Technology Change and the Rise of New Industries explores why new industries emerge at specific moments in time and in certain countries. Part I shows that technologies which experience "exponential" improvements in cost and performance have a greater chance of becoming new industries. When "low-end" discontinuities incur exponential improvements, they often displace the dominant technologies and become "disruptive" innovations. Part II explores this phenomenon and instances in which discontinuities spawn new industries because they impact higher-level systems. Part III addresses a different set of questions—ones that consider the challenges of new industries for firms and governments. Part IV uses ideas from the previous chapters to analyze the present and future of selected technologies.
Based on analyses of many industries, including those with an electronic and clean energy focus, this book challenges the conventional wisdom that performance dramatically rises following the emergence of a new technology, that costs fall due to increases in cumulative production, and that low-end innovations automatically become disruptive ones.
About the author
Jeff Funk is Associate Professor of Technology Management at the National University of Singapore. He has consulted for numerous firms, particularly ones associated with the mobile communications industry. In 2004, he received the NTT DoCoMo Mobile Science Award for his research on the mobile phone industry.
"In this important book, Jeff Funk examines what it will take to realize the potential of new technologies for innovating out of the economic challenges that we face. He argues that many theories of innovation are incomplete, outdated, or just plain wrong, and that new insights are sorely needed to address such issues as how much time will be required to get alternative energy technologies to the mass market. The basic message is that we have to think of disruption and discontinuity as positive, productive forces for innovation that must be embraced for change to deliver improvements in human welfare."
—Anita M. McGahan, University of Toronto and Author of How Industries Evolve
"Jeff Funk's provocative elaboration on Giovanni Dosi's notion of technology paradigms calls for a fundamental re-examination of conventional management wisdom about technologies and technology evolutions. In particular, Funk's clear exposition of the supply-side technology dynamics that drive disruptive innovations provides a long overdue corrective to the demand-side story widely advanced by Clayton Christensen, for example. More generally, Funk's framework for analyzing and predicting future technology trajectories establishes a new and essential perspective for both technology strategists and technology policymakers."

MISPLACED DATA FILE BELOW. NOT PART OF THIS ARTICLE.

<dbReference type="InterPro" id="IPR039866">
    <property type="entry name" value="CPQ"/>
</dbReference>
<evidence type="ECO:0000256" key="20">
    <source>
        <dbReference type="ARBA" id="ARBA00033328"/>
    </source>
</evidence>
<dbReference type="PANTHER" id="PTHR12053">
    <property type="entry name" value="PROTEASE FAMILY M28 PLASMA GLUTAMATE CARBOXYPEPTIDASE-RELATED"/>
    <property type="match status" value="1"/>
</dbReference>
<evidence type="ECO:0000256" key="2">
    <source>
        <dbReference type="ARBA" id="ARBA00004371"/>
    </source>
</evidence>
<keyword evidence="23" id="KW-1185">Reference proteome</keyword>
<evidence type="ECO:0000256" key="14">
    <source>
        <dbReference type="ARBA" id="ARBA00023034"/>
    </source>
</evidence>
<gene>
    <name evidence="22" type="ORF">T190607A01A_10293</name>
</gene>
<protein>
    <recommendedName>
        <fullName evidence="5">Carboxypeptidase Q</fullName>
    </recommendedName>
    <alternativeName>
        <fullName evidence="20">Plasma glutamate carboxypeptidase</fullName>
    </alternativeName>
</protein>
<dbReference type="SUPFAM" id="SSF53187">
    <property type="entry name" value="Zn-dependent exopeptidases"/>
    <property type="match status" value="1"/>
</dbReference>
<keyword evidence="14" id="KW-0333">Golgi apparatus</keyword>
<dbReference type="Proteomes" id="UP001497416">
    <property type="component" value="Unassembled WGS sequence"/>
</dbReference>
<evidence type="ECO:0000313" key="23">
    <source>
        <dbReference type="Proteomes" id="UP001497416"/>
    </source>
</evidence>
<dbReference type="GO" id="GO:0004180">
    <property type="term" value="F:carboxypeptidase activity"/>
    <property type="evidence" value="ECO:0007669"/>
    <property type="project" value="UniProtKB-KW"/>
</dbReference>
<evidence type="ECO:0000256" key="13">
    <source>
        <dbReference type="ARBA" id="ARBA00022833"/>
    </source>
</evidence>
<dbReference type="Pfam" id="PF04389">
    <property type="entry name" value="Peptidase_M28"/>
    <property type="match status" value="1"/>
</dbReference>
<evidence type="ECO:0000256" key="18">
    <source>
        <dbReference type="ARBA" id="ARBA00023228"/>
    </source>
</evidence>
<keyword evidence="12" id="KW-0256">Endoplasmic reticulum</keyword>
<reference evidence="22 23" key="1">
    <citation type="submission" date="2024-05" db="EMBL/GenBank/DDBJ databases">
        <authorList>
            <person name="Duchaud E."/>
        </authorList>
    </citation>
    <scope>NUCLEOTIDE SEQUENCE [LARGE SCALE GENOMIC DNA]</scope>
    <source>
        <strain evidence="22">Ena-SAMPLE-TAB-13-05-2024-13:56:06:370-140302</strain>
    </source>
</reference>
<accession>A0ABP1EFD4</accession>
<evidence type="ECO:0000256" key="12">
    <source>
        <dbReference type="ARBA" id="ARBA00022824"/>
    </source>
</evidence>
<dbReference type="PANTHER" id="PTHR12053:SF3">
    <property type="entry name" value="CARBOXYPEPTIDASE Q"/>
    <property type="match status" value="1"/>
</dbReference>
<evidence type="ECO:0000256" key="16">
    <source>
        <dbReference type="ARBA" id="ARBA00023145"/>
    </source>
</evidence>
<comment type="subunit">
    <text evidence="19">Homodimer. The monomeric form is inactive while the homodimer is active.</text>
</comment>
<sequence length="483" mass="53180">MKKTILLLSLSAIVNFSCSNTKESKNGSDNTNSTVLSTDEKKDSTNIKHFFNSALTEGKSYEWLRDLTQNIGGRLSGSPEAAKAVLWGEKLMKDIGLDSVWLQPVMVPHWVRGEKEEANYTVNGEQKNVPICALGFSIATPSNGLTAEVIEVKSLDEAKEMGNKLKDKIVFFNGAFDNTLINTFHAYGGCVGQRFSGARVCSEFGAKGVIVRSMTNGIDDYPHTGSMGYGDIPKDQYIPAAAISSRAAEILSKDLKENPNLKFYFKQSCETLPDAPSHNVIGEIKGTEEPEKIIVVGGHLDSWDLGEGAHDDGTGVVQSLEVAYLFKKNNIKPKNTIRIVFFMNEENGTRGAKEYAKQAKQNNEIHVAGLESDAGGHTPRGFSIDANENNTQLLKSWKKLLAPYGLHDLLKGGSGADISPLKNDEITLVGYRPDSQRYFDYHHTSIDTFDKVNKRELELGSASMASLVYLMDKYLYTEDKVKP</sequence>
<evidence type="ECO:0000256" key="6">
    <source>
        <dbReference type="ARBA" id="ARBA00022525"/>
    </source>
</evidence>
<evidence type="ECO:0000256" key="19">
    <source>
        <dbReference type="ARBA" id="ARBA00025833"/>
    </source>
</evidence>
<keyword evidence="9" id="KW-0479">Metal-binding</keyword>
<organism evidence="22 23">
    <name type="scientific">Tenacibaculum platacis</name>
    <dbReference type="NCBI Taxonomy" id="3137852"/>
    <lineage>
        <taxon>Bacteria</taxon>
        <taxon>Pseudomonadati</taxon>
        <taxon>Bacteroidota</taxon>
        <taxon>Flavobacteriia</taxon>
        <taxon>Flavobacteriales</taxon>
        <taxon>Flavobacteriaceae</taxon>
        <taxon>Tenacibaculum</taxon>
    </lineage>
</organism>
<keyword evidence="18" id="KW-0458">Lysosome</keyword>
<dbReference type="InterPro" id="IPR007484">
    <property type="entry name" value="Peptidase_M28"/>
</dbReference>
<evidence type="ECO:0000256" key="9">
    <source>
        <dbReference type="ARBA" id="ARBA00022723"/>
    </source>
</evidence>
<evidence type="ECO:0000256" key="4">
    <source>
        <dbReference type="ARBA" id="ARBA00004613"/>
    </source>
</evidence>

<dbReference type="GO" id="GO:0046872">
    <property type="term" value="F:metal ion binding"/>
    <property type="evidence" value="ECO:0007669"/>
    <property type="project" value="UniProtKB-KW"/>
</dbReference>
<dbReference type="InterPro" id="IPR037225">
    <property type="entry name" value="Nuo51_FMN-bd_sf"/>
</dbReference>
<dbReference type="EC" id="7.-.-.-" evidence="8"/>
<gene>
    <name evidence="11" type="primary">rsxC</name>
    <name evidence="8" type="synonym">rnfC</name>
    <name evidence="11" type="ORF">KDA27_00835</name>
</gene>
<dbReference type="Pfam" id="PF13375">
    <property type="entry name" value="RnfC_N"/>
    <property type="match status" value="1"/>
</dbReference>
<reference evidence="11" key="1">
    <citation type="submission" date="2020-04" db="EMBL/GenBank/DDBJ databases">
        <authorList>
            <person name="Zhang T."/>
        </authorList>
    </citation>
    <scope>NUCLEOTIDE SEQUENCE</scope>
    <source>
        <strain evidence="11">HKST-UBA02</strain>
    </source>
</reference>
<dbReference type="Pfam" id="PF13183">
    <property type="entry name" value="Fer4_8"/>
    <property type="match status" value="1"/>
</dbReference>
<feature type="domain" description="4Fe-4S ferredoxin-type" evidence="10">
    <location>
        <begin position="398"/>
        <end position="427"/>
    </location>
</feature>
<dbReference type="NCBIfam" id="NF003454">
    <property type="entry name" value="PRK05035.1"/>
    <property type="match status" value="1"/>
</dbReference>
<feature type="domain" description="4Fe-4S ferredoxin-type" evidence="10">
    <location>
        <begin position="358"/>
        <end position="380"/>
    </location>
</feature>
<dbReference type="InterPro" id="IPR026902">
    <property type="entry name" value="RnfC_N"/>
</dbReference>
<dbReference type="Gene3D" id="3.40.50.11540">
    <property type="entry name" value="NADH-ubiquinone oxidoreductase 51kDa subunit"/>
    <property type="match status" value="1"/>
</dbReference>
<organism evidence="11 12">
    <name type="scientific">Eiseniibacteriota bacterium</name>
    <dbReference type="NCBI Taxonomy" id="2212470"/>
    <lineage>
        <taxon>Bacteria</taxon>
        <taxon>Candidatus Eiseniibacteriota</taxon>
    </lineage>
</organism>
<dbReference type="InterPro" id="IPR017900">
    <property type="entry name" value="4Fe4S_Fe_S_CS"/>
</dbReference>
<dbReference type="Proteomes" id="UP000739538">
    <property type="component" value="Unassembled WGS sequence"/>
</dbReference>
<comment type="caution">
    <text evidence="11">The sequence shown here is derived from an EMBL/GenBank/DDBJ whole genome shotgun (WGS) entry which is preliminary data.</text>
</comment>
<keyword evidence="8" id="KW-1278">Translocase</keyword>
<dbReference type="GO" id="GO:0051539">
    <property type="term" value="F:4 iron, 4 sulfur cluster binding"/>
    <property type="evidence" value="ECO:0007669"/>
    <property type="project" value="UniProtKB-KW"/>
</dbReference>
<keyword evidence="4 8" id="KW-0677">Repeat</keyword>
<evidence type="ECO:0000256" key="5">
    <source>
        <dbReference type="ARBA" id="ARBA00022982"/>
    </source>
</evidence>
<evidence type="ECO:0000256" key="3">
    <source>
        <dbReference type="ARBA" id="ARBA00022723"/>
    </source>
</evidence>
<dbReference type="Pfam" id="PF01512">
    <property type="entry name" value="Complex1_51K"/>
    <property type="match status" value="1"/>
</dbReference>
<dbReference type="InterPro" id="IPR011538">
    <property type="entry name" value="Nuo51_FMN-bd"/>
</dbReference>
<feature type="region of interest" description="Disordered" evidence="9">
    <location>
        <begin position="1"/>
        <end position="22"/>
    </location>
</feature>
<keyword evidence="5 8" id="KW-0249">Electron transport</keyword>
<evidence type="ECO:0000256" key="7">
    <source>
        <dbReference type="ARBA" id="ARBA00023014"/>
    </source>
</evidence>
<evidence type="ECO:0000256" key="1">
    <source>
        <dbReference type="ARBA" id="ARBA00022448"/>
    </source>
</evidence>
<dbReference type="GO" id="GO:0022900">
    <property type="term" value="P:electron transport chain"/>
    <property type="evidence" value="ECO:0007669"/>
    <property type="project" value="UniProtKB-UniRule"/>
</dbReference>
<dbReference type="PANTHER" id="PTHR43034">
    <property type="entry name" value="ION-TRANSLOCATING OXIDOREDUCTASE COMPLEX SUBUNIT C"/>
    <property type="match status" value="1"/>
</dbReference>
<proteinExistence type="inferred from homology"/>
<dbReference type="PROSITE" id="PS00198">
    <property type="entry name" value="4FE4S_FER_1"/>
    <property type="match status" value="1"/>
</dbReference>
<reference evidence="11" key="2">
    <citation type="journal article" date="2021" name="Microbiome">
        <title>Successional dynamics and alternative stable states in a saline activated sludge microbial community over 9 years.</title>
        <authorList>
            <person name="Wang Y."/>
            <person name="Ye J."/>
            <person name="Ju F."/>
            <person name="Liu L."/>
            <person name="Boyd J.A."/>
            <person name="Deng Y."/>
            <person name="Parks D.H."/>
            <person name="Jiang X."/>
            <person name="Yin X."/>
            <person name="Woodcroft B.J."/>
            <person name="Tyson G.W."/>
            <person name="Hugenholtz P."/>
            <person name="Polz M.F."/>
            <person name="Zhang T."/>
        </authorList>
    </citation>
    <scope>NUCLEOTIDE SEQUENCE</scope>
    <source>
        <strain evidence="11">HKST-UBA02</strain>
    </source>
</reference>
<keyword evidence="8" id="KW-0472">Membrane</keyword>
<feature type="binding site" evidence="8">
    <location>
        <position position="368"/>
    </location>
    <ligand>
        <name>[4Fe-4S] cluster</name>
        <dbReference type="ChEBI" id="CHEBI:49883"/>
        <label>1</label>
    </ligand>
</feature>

—Ron Sanchez, Copenhagen Business School
"Without resorting to singular case studies, Funk takes a sophisticated approach to characterizing technological emergence and change, and the role that governments play in developmental trajectories. He builds a descriptive model using a historical analytical approach to reinterpret data from a host of industries. Based on this model, the book takes a daring step to speculate on future technological developments in energy and electronics, providing sobering advice to those who think that government intervention is the panacea for national innovation."
—Phillip Phan, Professor and Interim Dean, The Johns Hopkins Carey Business School
"In this vitally important advance in the analysis of innovation, Funk explores the limits of learning curves as a mere function of forced or subsidized volumes. Learning has to be real, integrated, and multifaceted in order to benefit from different paths to improvement in cost and performance. Trenchantly demonstrating the need for multidimensional, supply side innovation in the case of clean energy, he shows the futility of our current demand-side focus."
—George Gilder, venture capitalist and author of the forthcoming Knowledge and Power: The Information Theory of Capitalism
"Jeff Funk is one of the few scholars in the field of technological change who has tried to see the technology system as a whole. This book should be required reading for academics and government decision makers who need to acquaint themselves with this view."
—Robert U. Ayres, Novartis Professor of Economics and Technology Management, Emeritus, INSEAD and Institute Scholar, International Institute for Applied Systems Analysis
"Explaining much about innovation that others have ignored, Funk helps us better understand how improvements in costs and performance occur with new technologies. While the conventional wisdom suggests that costs fall as cumulative production increases, Funk shows us that the reality of this relationship is different and more interesting. For example, technologies that benefit from reductions in scale (e.g., integrated circuits) have seen dramatic advances; finding these kinds of technologies (and products based on them) is a major task for R&D managers."
—Christopher L. Magee, Professor and Director, Center for Innovation in Product Development, Massachusetts Institute of Technology